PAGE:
Basic Member
  • Content count

  • Joined

  • Last visited

  • Days Won


M20F-1968 last won the day on July 31

M20F-1968 had the most liked content!

Community Reputation

302 Excellent

1 Follower

About M20F-1968

  • Rank
    Won't Leave!
  • Birthday 09/09/1954

Contact Methods

  • Yahoo

Profile Information

  • Gender
  • Location
    Boston, MA
  • Interests
    skiing, classical music
  • Reg #
  • Model
    M20F 1968, reborn in 2015

Recent Profile Visitors

3,894 profile views
  1. M20F-1968

    Factory O2 Valve Connection

    I am confused by your comment: It’s more than just a hex bolt. It’s actually a pin with a slot, a hex nut and cotter key with a couple washers that need to be installed in the right order to not allow slippage and smooth operation in flight. I have the same Scott dual regulator assembly (removed from a 1998 Ovation). When I last had mine overhauled, we changed the slotted screw to an AN machine screw and used the same binder nut. We did this to allow a phillips head screw which was a bit longer to allow for easier application of a screwdriver and wrench to loosen and tighten it. The original was nothing more than a machine screw. Am I mising something here? John Breda
  2. Now the question is do you trust that the work is being done properly giving the shennanigans with the bill! An improperly rigged gear could give you some expensive problems. It should only be done by mechanics who are very familiar and do it all the time. John Breda
  3. I used the yokes and shafts from an Ovation, but also had to change out the bellcrank. The aft connection to the bellcrank has bronze bearings that are not on the earlier versions. Of course to to this I had to pay for a DER to confirm the engineering and sign of the application from approved data. John Breda
  4. M20F-1968

    M20F cruise speed

    I have not gone out and tested critical altitude but I have had it to 18,000 ft and did not have problems retaining manifold pressure. The old RayJay Manuals, as I recalled, indicated different critical altitudes, the lowest of which was 20,000 ft. I should take it out and do some experimenting now that I know the plane better. John Breda
  5. M20F-1968

    M20F cruise speed

    Turbonormalized. It can be brought up to 29" MP (or 27" to be a bit kinder with temperatures). At that MP, %HP will be > 75% where it is not advisable to lean and thus will be burning full fuel. I try not to run it that way however there are people such as Bob Kromer who said to us (as I recall) at one of the Mooney Summits, that these airplanes and their engines were designed to be flown with "everything forward." If he is there again this Sept. I will confirm with him. Run that way it is 168-170 kts at 12000ft. The plane as been lean of peak, at 17000 ft, burning 8.5 gallons per hour with TAS of about 172. John Breda
  6. M20F-1968

    M20F cruise speed

    Highly Modified 1968 F (essentially a J) TAS 165, 77% HP, 2400 RPM/23.8 MP, 11.2 GPH, 17000 ft. Obviously at higher MP it would be faster. This was flying back from Oshkosh in July. John Breda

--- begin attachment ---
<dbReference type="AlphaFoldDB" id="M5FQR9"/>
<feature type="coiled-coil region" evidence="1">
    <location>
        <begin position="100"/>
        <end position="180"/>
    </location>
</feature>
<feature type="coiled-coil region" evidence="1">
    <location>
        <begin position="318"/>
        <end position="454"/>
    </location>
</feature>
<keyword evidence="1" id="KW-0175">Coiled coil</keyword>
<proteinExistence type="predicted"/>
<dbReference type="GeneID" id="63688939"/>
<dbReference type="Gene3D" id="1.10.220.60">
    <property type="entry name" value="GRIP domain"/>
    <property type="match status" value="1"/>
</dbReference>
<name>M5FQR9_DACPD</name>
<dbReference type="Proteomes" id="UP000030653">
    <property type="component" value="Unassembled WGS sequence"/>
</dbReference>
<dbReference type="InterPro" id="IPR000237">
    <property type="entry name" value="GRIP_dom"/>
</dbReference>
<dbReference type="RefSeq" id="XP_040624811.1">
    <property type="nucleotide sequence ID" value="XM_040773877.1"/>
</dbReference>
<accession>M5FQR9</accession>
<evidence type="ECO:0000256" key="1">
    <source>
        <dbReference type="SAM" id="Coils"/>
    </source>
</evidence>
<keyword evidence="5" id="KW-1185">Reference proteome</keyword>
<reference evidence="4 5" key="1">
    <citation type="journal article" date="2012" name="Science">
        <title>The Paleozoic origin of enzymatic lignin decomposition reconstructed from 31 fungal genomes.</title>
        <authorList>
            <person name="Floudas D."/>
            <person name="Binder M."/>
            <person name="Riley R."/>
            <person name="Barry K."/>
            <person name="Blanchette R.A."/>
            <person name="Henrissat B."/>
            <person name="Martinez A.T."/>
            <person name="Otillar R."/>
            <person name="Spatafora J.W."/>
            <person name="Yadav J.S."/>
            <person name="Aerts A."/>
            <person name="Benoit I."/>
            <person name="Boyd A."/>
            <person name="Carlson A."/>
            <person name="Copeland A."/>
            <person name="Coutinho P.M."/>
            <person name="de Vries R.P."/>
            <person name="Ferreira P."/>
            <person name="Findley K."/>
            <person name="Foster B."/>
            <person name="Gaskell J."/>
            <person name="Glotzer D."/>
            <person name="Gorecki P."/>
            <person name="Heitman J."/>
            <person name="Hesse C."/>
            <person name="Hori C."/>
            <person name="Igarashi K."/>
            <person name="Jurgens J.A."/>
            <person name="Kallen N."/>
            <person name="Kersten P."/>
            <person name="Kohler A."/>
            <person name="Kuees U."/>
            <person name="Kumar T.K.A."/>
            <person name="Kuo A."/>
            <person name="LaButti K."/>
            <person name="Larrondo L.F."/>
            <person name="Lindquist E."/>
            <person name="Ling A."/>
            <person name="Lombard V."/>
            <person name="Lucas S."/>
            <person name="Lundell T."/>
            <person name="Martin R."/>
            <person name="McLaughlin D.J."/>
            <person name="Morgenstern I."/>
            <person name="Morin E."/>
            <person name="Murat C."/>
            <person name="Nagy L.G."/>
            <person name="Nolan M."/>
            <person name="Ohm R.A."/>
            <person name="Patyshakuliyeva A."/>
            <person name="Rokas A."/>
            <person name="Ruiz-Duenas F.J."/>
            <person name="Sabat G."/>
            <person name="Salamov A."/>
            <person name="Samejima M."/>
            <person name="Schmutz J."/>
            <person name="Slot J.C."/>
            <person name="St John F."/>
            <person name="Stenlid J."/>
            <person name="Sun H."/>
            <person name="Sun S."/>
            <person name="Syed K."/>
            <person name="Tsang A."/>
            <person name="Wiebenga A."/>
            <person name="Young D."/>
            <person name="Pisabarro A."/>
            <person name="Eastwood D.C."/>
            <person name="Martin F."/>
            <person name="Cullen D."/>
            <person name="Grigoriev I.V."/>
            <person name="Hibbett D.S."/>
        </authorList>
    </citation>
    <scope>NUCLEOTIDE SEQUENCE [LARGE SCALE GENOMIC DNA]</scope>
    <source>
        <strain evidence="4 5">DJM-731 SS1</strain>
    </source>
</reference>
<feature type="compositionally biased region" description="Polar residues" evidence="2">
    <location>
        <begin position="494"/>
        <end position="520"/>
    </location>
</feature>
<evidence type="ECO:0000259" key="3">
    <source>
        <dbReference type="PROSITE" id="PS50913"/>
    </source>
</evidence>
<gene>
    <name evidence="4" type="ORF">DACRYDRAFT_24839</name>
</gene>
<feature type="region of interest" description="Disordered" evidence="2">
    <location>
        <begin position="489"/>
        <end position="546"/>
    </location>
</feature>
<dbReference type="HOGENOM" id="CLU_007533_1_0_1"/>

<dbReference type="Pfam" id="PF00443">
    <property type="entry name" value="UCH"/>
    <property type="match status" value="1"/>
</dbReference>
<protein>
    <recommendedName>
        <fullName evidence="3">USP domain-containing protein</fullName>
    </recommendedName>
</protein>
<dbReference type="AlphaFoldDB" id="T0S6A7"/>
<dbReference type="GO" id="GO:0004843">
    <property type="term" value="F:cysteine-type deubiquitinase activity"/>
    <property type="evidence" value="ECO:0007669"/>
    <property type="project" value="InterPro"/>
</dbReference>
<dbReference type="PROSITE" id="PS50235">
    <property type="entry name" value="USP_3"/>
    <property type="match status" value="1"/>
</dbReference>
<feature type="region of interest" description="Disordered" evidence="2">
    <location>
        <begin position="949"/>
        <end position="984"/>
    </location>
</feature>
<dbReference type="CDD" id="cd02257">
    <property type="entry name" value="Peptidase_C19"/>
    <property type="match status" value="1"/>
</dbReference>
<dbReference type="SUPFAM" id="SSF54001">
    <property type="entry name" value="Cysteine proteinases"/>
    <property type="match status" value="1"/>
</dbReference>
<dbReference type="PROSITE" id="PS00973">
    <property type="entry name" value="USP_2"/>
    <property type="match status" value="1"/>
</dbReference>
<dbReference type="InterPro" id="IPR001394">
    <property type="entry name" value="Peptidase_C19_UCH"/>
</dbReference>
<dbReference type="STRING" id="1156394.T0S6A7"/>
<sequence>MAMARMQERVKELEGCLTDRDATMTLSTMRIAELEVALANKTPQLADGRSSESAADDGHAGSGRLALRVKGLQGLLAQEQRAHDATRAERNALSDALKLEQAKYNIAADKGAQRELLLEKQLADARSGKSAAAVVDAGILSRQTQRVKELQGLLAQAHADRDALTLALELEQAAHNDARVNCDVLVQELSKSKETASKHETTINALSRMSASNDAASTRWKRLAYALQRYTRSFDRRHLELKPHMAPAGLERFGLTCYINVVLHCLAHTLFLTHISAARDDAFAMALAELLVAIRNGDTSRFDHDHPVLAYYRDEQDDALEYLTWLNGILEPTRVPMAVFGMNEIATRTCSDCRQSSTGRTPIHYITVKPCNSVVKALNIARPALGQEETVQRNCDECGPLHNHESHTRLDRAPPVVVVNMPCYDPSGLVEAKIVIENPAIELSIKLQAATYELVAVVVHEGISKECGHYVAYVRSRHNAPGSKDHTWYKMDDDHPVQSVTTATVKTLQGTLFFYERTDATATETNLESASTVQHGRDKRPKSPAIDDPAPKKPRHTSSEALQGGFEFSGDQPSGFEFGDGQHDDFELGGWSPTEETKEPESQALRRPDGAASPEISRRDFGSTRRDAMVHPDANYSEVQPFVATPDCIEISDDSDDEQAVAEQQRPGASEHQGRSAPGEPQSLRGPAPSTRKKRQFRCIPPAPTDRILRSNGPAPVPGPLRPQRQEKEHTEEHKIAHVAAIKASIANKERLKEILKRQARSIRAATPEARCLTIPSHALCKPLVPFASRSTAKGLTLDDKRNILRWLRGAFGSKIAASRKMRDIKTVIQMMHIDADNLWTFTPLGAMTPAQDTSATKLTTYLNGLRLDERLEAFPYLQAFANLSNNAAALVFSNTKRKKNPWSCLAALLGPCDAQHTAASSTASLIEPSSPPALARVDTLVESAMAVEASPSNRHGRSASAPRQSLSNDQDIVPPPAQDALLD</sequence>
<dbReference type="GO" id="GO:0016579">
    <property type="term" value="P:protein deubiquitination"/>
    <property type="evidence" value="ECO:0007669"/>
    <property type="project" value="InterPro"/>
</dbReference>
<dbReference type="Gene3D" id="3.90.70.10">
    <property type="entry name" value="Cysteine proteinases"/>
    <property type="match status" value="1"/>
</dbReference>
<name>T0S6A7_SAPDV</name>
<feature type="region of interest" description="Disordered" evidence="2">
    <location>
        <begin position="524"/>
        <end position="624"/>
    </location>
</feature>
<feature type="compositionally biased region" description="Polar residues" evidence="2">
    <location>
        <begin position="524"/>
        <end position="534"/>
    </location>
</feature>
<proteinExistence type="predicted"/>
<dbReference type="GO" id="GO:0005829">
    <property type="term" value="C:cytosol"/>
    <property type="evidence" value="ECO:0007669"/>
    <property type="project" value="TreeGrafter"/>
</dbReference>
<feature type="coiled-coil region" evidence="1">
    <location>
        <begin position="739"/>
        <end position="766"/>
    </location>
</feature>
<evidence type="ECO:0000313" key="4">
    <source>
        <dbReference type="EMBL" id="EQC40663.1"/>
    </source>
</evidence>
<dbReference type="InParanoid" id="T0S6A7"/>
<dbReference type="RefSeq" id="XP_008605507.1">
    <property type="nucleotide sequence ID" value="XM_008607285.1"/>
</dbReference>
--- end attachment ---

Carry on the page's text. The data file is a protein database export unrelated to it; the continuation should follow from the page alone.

7. M20F-1968

    Mooney Mechanic in the Northeast

    Likely the best mechanic is Air Mods in NJ. There was a Mooney Service Center in Bedford, MA years ago. They relocated to Nashua, NH, ? under a different name. John Breda
  8. M20F-1968

    N954N At Oshkosh

    There was a lot of work that went into the plane before the 2009 ferry flight. I bought it as a project airplane. I sat in a hangar in Dallas for some 26 years in a non-flying condition. The prior owner reportedly wanted to do a bunch of modifications but never pulled them off. Fortunately, he did no damage to the plane and I took it fully apart, stripping it to a shell and made a modern airplane out of it. John Breda
  9. M20F-1968

    N954N At Oshkosh

    Bob, When I pulled into the parking space and saw your plane (not knowing it was you), I figured it was my competition. John Breda
  10. M20F-1968

    N954N At Oshkosh

    We have to keep getting the Mooney name out there. These are highly modifiable birds and make for a pretty unique plane when updated. John Breda
  11. M20F-1968

    N954N At Oshkosh

    Just got back from Oshkosh. Flew over Friday morning to enter 954N into the Vintage Aircraft Competition and came home with an award in the Contemporary Class. John Breda
  12. M20F-1968

    Coming back in to the fold

    I just flew from Central TX to Appleton, WI with one fuel stop (over 1100 nm) and Appleton to Eastern MA non-stop (800 nm) in my highly modified F. I filled the plane (90 gallons) in Appleton and had 30 gallons left over when I landed. Appleton to eastern MA took 5 hours. The highest level flight speed on Foreflight at 16,900 feet was 192 kts (perhaps 20 kt tailwind). Fuel burn was 10.5 to perhaps 11 gallons per hour 100-125 ROP. It makes for a pretty respectable retirement plane. John Breda
  13. I put an original J model cowling on my F. The advantage is that the cowling can be removed quickly, but it does take 2 people to do it safely. It also eliminated the "chin" on the original cowling which cuts into speed improvements. I bought a used cowling for $2000 and rebuilt it completely for $8000. The installation costs are more since you need to install a new cowl deck (with 201 windshield to do it right), cut the thickness of the firewall flange and install cowl flanges which the 201 cowl rests on to keep the cowl flush to the airframe. All the J mode updates to my plane make it a 160 kt. airplane at 9000ft and 175 kt airplane at 17000 ft. John Breda